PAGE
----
FTSE 350 Contested Remuneration Report Votes

​The FTSE 350 Contested Remuneration Report Memo provides an overview of proxy advisor recommendations on FTSE 100 and FTSE 250 companies that received more than 20% opposition on their remuneration report resolutions in the period from April 2020 to June 2020 as well as the details of each of these proposals.


If you would like to receive a copy of the memo, please email Nicolo Dallantonia.

UK

​CityAM reports that Two-thirds of Brits think coronavirus bailouts should have strings attached.

“Almost two-thirds of Brits think large companies should only receive public bailout money if they agree to conditions such as protecting jobs and reducing carbon emissions, according to polling published today that adds to pressure on the Bank of England.”

Thoughts from our Governance Advisory Services team

Companies will want to clearly articulate how they handled their response to COVID-19 and the impact it had, not just financially but on the wider market and key stakeholders. They should also be able to express the preparations they’ve made should there be a further incident and the potential impact this could have.

​Proxy Insight reports that ISS backs moves away from LTIPs at two large UK companies.

“Two large UK companies have won ISS' backing for a move away from Long-Term Incentive Plans (LTIPs). Telecoms giant BT and fashion house Burberry both intend to scrap their LTIPs and replace them with restricted share schemes.”

Thoughts from our Governance Advisory Services team

Director remuneration continues to be a hot topic with shareholders and institutional investors. Remuneration Committees should continue to review and challenge director remuneration, ensuring clear, robust and challenging objectives are set.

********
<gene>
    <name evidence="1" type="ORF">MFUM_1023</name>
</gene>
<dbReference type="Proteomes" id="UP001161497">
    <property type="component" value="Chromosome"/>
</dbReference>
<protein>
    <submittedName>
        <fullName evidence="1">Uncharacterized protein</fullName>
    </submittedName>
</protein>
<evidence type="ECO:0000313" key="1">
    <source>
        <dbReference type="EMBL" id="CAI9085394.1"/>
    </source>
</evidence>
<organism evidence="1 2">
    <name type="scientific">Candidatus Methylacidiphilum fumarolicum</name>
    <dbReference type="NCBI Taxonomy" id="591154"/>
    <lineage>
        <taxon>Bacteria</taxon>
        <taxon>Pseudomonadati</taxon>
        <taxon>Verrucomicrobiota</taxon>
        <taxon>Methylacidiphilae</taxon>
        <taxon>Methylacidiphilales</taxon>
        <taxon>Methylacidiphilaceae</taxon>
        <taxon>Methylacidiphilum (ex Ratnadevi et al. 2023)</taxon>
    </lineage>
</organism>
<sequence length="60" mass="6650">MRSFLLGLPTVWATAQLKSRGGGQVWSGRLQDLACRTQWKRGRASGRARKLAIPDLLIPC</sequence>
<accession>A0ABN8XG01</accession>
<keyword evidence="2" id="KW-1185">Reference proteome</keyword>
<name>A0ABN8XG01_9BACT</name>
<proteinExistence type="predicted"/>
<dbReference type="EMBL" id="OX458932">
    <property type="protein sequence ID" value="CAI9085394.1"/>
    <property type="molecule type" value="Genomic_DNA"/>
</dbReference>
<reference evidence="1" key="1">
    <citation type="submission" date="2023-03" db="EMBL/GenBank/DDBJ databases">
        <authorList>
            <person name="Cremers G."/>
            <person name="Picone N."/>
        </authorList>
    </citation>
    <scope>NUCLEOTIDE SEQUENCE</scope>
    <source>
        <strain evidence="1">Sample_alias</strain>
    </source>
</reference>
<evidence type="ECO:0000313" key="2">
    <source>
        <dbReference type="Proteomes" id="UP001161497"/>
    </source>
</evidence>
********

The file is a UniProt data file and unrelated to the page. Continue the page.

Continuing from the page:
​Reuters reports that AXA’s fund arm sets 33% gender diversity target on company boards.

“AXA Investment Managers will set a 33% target for gender diversity on listed company boards in developed markets and may vote against companies which fail to meet this mark.”
​International

​The European Commission announces that Sustainable Finance: Commission adopts new rules for EU Climate Benchmarks.

“As part of the European Commission's sustainable finance agenda, new rules have today been adopted which set out minimum technical requirements for EU Climate Benchmarks, as well as a number of Environmental, Social and Governance (ESG) disclosure requirements. EU Climate Benchmarks help investors who wish to adopt climate-conscious investment strategies and make informed decisions.”

​Lexology hosts a piece on Shareholder Activism in the COVID-19 Era.

“The COVID-19 pandemic poses unprecedented challenges for businesses and their boards of directors. One of the critical matters boards always contend with is the threat of shareholder activism.”

​Financial Ness reports that BlackRock puts 191 companies ‘on watch’ over climate failures.

“The New York-headquartered fund group told the companies that they could face consequences at next year’s round of shareholder meetings if they fail to address climate-related risks.” Blackrock said, “Of the 244 companies we identified as not making sufficient progress in 2020, we have placed 191 companies ‘on watch’ regarding climate disclosure.”